In a dramatic setback for oil exploration in the American Arctic, Royal Dutch Shell PLC today announced that it is scrapping plans to extend its wells into the oil-bearing rock in the Beaufort and Chukchi seas this summer due to new problems with its oil cleanup equipment.
Shell officials said the company's new containment dome, a key component of its Arctic oil containment system, was damaged this weekend during the final tests aboard the Arctic Challenger barge near Bellingham, Wash.
Shell needed Coast Guard approval of its oil containment system and the Arctic Challenger before the Interior Department would consider the company's final oil exploration permits.
Federal regulators have already allowed the company to begin preliminary "top wells" at its Chukchi Sea leases to prepare for future oil development. However, now those operations must stop short of actually drilling into the oil-laden regions of the lease (Greenwire, Sept. 10).
In announcing that the company will not extract oil on its Arctic leases this summer, company spokeswoman Kelly op de Weegh said that Shell will still seek federal drilling permits for the company's multi-year exploration program "upon the successful testing and deployment of the Arctic Containment System."
However, op de Weegh conceded that "[t]he time required to repair the dome, along with steps we have taken to protect local whaling operations and to ensure the safety of operations from ice flow movement, have led us to revise our plans for the 2012-2013 exploration program."
"In order to lay a strong foundation for operations in 2013, we will forgo drilling into hydrocarbon zones this year. Instead, we will begin as many wells, known as 'top holes,' as time remaining in this season allows," she said in a statement.
The setback is a major disappointment for Shell, which has spent $4.5 billion and endured six years of regulatory hurdles, legal challenges, ice delays and construction problems in hopes of beginning oil development in the oil rich regions of Alaska's offshore waters.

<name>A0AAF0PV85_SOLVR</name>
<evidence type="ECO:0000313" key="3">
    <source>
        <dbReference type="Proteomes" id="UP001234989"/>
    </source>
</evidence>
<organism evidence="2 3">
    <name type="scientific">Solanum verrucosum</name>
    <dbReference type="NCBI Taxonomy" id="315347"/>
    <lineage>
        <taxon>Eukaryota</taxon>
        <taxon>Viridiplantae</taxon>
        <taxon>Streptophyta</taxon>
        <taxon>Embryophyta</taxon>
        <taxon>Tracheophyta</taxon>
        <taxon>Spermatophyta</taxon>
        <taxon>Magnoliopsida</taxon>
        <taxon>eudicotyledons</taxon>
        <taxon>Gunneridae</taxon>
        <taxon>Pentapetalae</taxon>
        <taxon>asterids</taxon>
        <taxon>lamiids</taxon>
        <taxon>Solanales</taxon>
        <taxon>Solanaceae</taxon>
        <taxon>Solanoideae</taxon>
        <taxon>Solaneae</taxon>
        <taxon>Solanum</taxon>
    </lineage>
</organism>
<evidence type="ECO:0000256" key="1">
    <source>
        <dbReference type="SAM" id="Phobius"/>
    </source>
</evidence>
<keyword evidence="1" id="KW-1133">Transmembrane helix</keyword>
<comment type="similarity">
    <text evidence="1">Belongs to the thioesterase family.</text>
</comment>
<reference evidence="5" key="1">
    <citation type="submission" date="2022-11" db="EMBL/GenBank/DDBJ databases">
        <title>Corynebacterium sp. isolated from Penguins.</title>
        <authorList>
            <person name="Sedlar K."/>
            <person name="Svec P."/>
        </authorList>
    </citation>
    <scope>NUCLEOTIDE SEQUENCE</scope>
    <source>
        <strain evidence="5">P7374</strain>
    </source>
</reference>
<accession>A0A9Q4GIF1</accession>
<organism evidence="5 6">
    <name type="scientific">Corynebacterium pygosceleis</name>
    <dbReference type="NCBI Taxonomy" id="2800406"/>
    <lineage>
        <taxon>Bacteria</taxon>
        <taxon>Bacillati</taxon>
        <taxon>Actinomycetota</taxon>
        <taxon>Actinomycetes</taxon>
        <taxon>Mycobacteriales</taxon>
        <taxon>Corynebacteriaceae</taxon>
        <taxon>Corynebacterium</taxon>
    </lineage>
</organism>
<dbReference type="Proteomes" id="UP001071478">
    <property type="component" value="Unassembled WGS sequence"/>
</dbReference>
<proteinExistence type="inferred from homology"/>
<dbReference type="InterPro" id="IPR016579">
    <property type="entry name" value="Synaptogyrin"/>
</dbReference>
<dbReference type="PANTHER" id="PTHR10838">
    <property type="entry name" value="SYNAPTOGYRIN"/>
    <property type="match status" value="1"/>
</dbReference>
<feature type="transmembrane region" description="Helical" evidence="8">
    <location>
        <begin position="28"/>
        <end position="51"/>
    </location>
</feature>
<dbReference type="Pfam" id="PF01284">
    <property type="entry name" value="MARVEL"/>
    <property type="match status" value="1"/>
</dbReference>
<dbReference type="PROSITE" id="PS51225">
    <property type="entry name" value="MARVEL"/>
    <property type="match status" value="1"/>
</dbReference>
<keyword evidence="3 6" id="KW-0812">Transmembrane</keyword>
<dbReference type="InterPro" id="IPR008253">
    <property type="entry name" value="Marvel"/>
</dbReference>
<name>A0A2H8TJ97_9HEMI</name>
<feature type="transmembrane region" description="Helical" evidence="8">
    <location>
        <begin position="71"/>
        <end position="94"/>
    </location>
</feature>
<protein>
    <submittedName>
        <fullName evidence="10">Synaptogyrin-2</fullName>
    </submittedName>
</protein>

Shell's announcement came at a time when the company has already sent two drill ships, more than 20 support vessels, a capping stack and other oil spill response equipment to begin operations in the Beaufort and Chukchi seas.
Last week, Shell was forced to move its drill ship Noble Discoverer off the Chukchi Sea drill site after Arctic winds pushed a massive ice floe close to the drilling area. Shell officials estimate that the slow-moving ice, which will take a few days to clear, is about 30 miles long and 12 miles wide, with a thickness up to 25 meters.
No operations have begun in the Beaufort Sea due to the company's agreement to halt drilling during the ongoing subsistence whaling in the region. Shell said today that it will begin exploratory drilling in the Beaufort Sea following the conclusion of the fall whale hunt and the anticipated receipt of a top hole drilling permit from Interior.
Shell is the first of three oil giants that are expected to seek oil exploration permits in the Arctic waters off Alaska's north coast. Interior has estimated that the Chukchi could hold 12 billion barrels of recoverable oil. Together, the Beaufort and Chukchi seas could hold as much as 27 billion barrels of oil and 132 trillion cubic feet of natural gas, according to U.S. Geological Survey estimates.
Last week, Statoil announced that it is postponing its exploration plans in the American Arctic, citing the high costs of operating in the region, regulatory uncertainty and the continued delays that Shell has encountered this summer as it attempts to sink wells in the region. The Dutch company said it is pushing back operations at 16 leases in the company's Amundsen prospect until 2015 at the earliest. The company had previously set 2014 as its starting date.
So far, ConocoPhillips is sticking with its proposal to begin exploration in 2014 at one or two sites in the company's Devil's Paw leases in the Chukchi Sea. Statoil owns a 25 percent share in those 50 leases.